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or in part thereof. (emphasis added)." The term "Required Hedge Agreement" is defined to include the ISDA Master Agreements. As explained above, those agreements unambiguously provide that neither party owes any "Close Out Amount" upon voluntary prepayment of the senior loans.

 

In sum, we agree with defendant that it acted within the unambiguous terms of the ISDA Master Agreement and Schedule when it refused plaintiffs' demand of a "Close Out Amount" payment upon the earlier termination of the interest rate swap due to defendant's prepayment of the senior loans. Plaintiffs have therefore failed to state claims for breach of contract under either the senior loans or interest rate swap transactions.

Accordingly, the order of the Supreme Court, New York County (Charles E. Ramos, J.), entered on or about March 9, 2012, which denied defendant's motion for summary judgment dismissing the complaint, should be reversed, on the law, with costs, and the motion granted. The Clerk is directed to enter judgment accordingly.

All concur.

Order, Supreme Court, New York County (Charles E. Ramos, J.), entered on or about March 9, 2012, reversed, on the law, with costs, and the motion granted. The Clerk is directed to enter judgment accordingly.

Opinion by Renwick, J. All concur.

Tom, J.P., Andrias, Friedman, Moskowitz, Renwick, JJ.

THIS CONSTITUTES THE DECISION AND ORDER OF THE SUPREME COURT, APPELLATE DIVISION, FIRST DEPARTMENT.

1. In addition, foreign currency swaps (which are not in dispute here) were required to protect against the diminished value of the Brazilian currency. This was because Rodoanel generated revenues from the toll roads in Brazilian Reais, while the senior loans were US dollar loans bearing interest at a variable rate.

2. Banco Espirito Santo, S.A. and Caiza Banco de Investimento, S.A. are headquartered in Portugal, and Credit Agricole Corporate Investment Bank is headquartered in France.

3. ISDA is a global trade association representing participants in the private-negotiated derivatives industry. ISDA was chartered in 1985, and currently has over 600 member institutions from 46 countries on six continents (see www.isda.org).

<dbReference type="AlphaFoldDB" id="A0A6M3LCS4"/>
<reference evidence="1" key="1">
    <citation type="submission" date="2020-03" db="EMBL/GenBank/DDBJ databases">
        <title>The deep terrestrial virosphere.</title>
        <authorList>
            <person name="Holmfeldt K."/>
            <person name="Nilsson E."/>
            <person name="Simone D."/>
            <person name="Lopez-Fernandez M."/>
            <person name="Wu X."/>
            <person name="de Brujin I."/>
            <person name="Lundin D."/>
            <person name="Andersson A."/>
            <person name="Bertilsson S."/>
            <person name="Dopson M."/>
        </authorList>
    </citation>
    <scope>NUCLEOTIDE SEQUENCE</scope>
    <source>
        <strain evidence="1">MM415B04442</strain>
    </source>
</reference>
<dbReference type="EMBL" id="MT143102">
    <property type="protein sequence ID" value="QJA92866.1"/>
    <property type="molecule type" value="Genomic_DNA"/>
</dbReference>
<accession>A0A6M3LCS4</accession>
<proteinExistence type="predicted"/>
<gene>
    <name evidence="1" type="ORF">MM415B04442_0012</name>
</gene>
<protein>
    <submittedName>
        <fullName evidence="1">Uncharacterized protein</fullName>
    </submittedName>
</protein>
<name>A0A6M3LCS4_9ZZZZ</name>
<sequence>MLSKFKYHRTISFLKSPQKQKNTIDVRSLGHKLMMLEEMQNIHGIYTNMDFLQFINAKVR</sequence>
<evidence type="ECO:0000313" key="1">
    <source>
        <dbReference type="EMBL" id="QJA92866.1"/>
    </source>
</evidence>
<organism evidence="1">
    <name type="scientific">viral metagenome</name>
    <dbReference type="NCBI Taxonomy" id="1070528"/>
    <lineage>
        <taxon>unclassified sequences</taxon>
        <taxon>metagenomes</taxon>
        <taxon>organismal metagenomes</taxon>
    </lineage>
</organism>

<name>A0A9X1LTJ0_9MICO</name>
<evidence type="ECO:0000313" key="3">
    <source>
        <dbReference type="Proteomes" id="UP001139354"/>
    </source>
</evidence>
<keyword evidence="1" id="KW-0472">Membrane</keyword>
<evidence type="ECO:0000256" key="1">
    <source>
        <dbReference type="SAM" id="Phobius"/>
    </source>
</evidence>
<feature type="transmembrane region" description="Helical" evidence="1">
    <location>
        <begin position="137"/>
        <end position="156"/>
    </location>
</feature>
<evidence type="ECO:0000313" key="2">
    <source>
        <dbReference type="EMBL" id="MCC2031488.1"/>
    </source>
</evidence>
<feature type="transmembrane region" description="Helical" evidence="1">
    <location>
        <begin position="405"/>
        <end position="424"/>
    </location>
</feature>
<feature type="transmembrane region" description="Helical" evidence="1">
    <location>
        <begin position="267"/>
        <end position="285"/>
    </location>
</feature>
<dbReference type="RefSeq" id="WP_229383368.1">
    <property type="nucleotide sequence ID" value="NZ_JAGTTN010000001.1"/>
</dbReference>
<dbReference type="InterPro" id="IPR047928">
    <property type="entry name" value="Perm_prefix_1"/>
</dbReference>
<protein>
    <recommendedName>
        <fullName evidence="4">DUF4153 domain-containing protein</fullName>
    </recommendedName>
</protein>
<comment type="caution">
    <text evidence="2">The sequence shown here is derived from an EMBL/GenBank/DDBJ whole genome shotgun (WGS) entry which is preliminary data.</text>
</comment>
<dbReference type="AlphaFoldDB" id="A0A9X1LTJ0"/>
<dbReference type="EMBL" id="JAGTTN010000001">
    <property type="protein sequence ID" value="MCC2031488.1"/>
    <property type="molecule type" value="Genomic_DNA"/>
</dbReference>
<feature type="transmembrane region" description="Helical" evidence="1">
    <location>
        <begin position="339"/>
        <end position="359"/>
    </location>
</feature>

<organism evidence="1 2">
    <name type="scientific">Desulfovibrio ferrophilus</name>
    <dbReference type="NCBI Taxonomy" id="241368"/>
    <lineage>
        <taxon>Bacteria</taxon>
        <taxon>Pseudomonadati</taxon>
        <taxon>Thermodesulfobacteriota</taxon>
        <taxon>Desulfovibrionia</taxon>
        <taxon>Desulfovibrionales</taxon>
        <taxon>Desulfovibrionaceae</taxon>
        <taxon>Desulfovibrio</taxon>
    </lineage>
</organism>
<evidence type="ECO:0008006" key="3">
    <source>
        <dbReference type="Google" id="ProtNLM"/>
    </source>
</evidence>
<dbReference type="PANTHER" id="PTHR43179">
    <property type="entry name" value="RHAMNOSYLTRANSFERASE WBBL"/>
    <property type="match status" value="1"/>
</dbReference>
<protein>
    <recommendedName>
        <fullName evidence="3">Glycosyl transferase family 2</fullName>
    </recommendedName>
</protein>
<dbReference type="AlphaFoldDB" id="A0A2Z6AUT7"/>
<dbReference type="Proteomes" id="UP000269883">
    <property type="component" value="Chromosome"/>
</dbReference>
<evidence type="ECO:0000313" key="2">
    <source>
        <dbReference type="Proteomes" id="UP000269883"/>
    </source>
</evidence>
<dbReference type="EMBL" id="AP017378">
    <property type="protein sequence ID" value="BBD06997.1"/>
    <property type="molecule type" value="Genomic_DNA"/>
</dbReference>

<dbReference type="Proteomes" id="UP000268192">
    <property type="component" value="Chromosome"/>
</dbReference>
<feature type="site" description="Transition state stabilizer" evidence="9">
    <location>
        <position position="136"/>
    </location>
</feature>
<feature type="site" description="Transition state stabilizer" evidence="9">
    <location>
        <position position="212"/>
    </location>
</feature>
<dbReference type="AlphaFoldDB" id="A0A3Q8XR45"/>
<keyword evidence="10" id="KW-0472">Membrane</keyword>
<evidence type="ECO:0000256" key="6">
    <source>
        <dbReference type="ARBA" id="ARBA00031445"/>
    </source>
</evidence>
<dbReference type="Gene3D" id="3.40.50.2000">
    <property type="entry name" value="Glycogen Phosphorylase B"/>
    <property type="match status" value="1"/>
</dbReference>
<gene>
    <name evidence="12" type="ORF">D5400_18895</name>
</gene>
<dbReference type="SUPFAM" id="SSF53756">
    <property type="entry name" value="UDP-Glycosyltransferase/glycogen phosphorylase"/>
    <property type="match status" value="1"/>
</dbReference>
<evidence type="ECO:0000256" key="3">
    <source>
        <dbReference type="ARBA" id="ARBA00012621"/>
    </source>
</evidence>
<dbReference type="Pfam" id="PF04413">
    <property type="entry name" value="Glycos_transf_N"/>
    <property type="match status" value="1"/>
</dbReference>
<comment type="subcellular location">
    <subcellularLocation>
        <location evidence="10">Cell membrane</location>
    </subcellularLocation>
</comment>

4. See Bernadette Muscat, OTC Derivatives: Salient Practices and Developments Relating To Standard Market Documentation, Bank of Valletta Review, No. 39, at 37-38 [2009]; Ray I. Shirazi, Fundamentals of Swaps & Other Derivatives 2011, 1911 PLI/Corp 49; John Hull, Options, Futures, and Other Derivative Securities [4th ed 2000]).

5. These "Close-Out Amounts" are often referred to as market-to-market or "MTM" amounts because the ISDA Master Agreement states that "Close-Out Amounts" are to be determined using "commercially reasonable procedures" including information such as "market data" or "market quotations" from third parties. Thus, in the case of an interest rate swap, this is generally done by determining the value of the projected cash flow expected to be generated by the party under the swap until maturity (i.e., the market-to-market value of the swap).

6. For example, plaintiffs assert that, during negotiations, Rodoanel said it would not pay the component of the Close-out Amount consisting of the costs for liquidating a terminated transaction (as opposed to the MTM component) if the senior loans were prepaid because, during the 2008-2009 troubled market, banks were seeking to pass on their added liquidation costs to borrowers. The parties therefore allegedly understood that the provision in the ISDA Schedules that no "Close Out Amount" would be payable if the swaps were terminated due to prepayment.

7. See Robert T. Daigler, Managing Risk with Financial Futures: Hedging, Pricing, and Arbitrage 52 [1993]; Bruce Tuckman, Fixed Income Securities 173 [1995] ["The final value of the position…depends on the evolution of interest rates over the life of the contract"].